Filter results

Register/log in to your SCIE account to use the search filters below

Search results for ‘Subject term:"older people"’ Sort:  

Results 1 - 10 of 26

Journal article

Trends in suicide rates of the elderly in Austria, 1970-2004: an analysis of changes in terms of age groups, suicide methods and gender

Authors:
KAPUSTA Netsor D., ETZERSDORFER Elmar, SONNECK Germot
Journal article citation:
International Journal of Geriatric Psychiatry, 22(5), May 2007, pp.438-444.
Publisher:
Wiley-Blackwell

Suicides of the elderly (persons aged 65 and older) make up a large proportion of total suicides. Since suicide rates of the elderly are highest in western populations, addressing them as a risk group in prevention plans has been recommended. In order to assess possible approaches to prevention strategies, this study examines high-risk groups of the elderly. The authors examined official statistics on suicides that occurred in Austria between 1970-2004 (18,101 Suicides of the elderly). The authors  analyzed time trends and differences in suicide methods as well as in age groups and both genders of the elderly. Three major high-risk groups were identified: elderly male suicides by firearms; elderly female suicides by poisoning, which occur more often with increasing age; and suicides of both genders by jumping from heights. Besides conducting treatment of psychiatric disorders of the elderly, restricting the means to commit suicide may help to prevent it among the elderly. Such specific prevention strategies should be implemented in national suicide prevention plans for the high-risk groups identified in this study.

Book

Family care of the elderly: social and cultural changes

Editor:
KOSBERG Jordan I.
Publisher:
Sage
Publication year:
1992
Pagination:
329p.,bibliogs.
Place of publication:
Newbury Park, CA

Takes a global look at care for older people within the family circle, and compares and contrasts global changes in the last decade.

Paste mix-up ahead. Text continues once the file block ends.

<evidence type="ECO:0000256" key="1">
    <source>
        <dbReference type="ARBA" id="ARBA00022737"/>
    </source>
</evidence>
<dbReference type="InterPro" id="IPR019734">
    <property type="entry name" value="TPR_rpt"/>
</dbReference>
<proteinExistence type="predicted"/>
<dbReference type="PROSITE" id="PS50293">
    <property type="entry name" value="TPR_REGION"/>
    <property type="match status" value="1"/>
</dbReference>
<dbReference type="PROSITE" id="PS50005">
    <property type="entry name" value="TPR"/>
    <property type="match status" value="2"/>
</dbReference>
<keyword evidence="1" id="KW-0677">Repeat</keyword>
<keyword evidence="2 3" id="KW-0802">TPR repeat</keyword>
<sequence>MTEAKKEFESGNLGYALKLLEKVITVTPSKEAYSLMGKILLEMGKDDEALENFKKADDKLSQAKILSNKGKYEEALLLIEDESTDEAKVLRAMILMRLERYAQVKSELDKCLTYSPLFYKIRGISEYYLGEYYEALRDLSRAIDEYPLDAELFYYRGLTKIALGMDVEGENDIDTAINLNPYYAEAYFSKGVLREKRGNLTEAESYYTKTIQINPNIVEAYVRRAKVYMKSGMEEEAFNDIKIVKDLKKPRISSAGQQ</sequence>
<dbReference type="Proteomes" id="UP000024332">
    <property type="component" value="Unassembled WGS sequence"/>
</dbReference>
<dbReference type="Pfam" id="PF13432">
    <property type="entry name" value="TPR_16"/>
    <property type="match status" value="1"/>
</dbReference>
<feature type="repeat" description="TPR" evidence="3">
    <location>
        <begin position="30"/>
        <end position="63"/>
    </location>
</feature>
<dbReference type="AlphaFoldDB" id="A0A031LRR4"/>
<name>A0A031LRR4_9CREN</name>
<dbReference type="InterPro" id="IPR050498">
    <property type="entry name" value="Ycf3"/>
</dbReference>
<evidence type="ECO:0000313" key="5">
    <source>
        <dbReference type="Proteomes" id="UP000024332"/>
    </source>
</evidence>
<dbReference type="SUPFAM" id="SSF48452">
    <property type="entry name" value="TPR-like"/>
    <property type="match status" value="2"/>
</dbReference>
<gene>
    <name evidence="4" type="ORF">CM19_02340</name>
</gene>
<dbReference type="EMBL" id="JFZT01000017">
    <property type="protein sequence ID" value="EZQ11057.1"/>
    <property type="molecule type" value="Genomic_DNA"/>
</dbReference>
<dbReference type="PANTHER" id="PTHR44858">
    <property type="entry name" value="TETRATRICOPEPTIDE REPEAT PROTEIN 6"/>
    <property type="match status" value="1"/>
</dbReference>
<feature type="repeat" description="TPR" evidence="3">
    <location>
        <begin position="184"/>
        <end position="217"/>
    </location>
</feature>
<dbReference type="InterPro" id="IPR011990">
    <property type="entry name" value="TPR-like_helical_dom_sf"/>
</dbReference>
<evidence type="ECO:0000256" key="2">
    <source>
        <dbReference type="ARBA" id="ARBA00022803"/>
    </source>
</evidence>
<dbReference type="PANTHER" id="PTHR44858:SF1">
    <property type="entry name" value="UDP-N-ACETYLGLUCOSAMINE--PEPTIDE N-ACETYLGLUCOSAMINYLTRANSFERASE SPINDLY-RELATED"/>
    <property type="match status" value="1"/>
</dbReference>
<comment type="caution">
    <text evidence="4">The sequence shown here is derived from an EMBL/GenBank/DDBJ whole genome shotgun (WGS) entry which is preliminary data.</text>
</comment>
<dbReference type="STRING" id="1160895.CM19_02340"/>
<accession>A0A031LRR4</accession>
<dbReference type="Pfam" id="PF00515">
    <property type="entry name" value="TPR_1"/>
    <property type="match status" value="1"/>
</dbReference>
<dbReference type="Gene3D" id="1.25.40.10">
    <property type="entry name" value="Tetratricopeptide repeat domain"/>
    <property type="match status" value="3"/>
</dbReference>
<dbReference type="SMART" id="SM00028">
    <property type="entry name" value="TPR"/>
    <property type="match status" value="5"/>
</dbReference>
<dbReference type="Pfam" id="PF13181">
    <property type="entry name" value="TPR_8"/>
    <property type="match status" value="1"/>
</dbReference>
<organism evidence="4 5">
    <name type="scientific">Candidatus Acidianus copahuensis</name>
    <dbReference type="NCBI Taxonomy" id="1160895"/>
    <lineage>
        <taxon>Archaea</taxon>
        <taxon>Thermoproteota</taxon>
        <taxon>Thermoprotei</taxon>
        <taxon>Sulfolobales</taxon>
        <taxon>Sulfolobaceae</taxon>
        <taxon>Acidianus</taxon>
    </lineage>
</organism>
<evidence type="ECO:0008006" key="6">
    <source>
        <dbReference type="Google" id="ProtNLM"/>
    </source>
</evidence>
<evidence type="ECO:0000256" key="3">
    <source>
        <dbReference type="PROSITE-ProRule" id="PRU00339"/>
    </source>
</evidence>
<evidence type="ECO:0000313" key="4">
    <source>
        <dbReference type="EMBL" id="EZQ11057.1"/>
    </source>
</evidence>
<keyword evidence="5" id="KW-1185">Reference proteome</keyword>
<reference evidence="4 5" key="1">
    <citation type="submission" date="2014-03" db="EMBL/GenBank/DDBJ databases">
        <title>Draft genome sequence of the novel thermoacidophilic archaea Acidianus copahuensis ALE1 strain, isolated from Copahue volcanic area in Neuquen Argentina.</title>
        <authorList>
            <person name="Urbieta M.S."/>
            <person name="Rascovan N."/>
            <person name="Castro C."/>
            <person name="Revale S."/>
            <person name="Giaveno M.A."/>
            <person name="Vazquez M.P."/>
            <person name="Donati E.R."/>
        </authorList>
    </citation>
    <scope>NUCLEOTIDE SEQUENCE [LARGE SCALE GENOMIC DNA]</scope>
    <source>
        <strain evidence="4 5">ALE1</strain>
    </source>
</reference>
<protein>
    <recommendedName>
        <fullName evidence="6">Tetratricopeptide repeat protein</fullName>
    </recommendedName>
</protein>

Book Full text available online for free

Long-term care quality assurance policies in European countries

Authors:
DANDI Roberto, et al
Publisher:
European Network of Economic Policy Research Institutes
Publication year:
2012
Pagination:
89p.
Place of publication:
Brussels

This report present the findings and conclusions of research undertaken in the context of research projects carried out by a consortium of ENEPRI member institutes. This report is a contribution to Work Package 5 of the ANCIEN project, which focuses on the future of long-term care for the elderly in Europe. This report analyses the quality assurance policies for long-term care (LTC) in the following countries: Austria, Estonia, Finland, France, Germany, Hungary, Italy, Latvia, Poland, Slovakia, Slovenia, Spain, Sweden, the Netherlands, and the United Kingdom. First, it discusses quality assurance in LTC by analysing: the dimensions of quality, the policy frameworks for quality in LTC, the different levels of development of LTC quality policies at the international, national, organisational, and individual levels. Second, it describes the methodology for collecting and analysing data on quality policies in the selected countries. Finally, it discusses the results, identifying four clusters of countries based on quality policies and indicators for LTC. These clusters are compared to the clusters identified in Work Package 1 of the ANCIEN project. Policy recommendations are proposed.